So if you are an old Canned Heat fan, this is the CD for you. If you’re not familiar with them, and want to get an idea of what West Coast bands sounded like while playing the blues in the 60’s, here it is. Henry Vestine has always been one of my favorites. Harvey Mandel played with them for a while too. There may be better guitar players than these guys, but the level of funk and balls is right there on the sidewalk for you. So get down with some vintage Canned Heat. The past will never die. Yea, we’re doomed to repeat it, and that’s fine. Oh yea, and “Don’t Forget To Boogie!”
© 2006, Barry Faust / www.BluesSource.com*
I’ve always found it rather strange that genres of music so conducive to soloing, like blues based rock and roll and the blues themselves, haven’t encouraged more instrumental compositions. Maybe it’s because of everyone’s limited expectations regarding the music, especially those within the industry who control what is released to the public. They think it should always be accompanied by vocals.
Sure there are extended jams sometimes. Bands will noodle away at a theme in the middle of a song and pass solos back and forth, but that is not the same thing as deliberately writing a song without vocals. It’s not as if there wasn’t precedent for popular songs being instrumentals, what with jazz and the big band era both relying primarily on instrumentals for the majority of their music. But somehow or another rock and blues were confined into a territory and defined by a format that wasn’t conducive to writing instrumental pieces. Whatever the reason, complete albums of instrumental pieces by rock/blues bands are as rare as hen’s teeth. Although Ruf record’s Canned Heat release Instrumentals 1967 – 1996 is a compilation of tracks that were recorded over a nearly thirty year period and doesn’t really qualify as a band going into the studio with the intent of making an instrumental recording, it is still a collection of fifteen songs that were deliberately written as instrumentals – tracks where the vocals are a secondary consideration.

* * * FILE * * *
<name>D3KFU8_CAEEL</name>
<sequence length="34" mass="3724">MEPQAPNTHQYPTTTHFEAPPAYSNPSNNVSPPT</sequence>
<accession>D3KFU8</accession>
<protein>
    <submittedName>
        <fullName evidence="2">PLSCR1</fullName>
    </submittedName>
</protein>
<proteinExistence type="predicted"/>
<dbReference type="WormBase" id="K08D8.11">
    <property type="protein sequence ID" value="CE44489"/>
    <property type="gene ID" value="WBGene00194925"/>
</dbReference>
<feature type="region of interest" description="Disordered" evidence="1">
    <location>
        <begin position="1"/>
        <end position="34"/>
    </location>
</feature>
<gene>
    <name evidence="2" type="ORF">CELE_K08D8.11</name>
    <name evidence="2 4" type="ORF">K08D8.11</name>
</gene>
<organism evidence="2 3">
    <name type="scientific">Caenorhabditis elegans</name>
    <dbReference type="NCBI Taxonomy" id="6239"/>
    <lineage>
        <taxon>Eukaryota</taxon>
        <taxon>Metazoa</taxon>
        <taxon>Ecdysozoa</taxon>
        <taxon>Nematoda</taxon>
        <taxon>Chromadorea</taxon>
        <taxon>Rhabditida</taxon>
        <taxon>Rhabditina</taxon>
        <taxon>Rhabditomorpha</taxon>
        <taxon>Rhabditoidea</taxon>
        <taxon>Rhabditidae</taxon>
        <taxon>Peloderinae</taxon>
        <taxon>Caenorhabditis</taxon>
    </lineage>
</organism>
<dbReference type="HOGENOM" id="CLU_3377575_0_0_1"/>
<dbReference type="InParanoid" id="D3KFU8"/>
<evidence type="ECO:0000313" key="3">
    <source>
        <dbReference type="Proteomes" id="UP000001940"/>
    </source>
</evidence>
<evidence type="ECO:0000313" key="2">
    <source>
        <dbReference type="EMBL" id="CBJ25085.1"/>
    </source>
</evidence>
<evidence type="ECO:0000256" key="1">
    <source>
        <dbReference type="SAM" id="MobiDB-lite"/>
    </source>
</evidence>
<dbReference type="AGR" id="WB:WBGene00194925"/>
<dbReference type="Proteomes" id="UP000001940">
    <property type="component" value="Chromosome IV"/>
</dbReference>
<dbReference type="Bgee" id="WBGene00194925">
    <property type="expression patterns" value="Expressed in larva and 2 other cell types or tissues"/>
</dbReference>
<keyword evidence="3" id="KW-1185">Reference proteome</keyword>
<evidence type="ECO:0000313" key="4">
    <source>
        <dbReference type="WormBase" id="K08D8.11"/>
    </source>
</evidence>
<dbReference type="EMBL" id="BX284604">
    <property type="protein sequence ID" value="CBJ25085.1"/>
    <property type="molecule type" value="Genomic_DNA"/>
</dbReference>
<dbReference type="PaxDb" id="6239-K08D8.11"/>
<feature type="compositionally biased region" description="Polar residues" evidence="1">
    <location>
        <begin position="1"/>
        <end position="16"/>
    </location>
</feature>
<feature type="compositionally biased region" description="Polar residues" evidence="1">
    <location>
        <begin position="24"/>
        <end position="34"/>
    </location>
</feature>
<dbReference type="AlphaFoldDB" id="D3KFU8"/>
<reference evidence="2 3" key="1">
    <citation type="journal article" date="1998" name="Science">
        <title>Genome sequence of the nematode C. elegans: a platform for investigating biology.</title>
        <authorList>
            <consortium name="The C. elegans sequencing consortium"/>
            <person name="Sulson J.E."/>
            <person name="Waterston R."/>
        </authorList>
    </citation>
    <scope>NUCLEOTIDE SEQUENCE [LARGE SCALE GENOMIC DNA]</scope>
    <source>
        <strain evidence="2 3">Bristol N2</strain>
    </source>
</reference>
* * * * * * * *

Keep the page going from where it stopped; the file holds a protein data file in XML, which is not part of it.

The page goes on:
The disc has been split up into the different eras of the group, reflecting the changing make-up of the band membership. The first six songs are from the band’s original pre 1970 line-up, with the nine remaining being split over three other formations. Tracks seven, eight and nine were recorded in 1971/72, the second incarnation. Of the final six, five are recorded with Junior Walker and one with Robert Lucas playing guitar and all were done between 1994 and 96. Musically the most ambitious and varied work comes in the earliest era when multi instrumentalist, falsetto voiced Alan Wilson was still alive. (Wilson died of suicide/drug overdose in 1970 brought on by depression caused by his loss of sight.) While a couple of the tracks are what you’d expect, bar band style jam sessions that are indistinguishable from any similar band, there are a couple of real gems within this section.
The discs opening cut “Parthenogenesis” is an almost twenty minute opus. It is divided into nine short movements featuring different variations of a theme and utilizing instruments you might not expect from a blues band. For instance, Alan Wilson plays two sections on the Jaw harp and uses his chromatic harp for a different harmonica sound on another. While there are some weak moments in the composition, like a drum solo just sounding tacked on instead of integrated with its companions, the overall effect is an interesting contrast to your standard rock and roll guitar driven solo.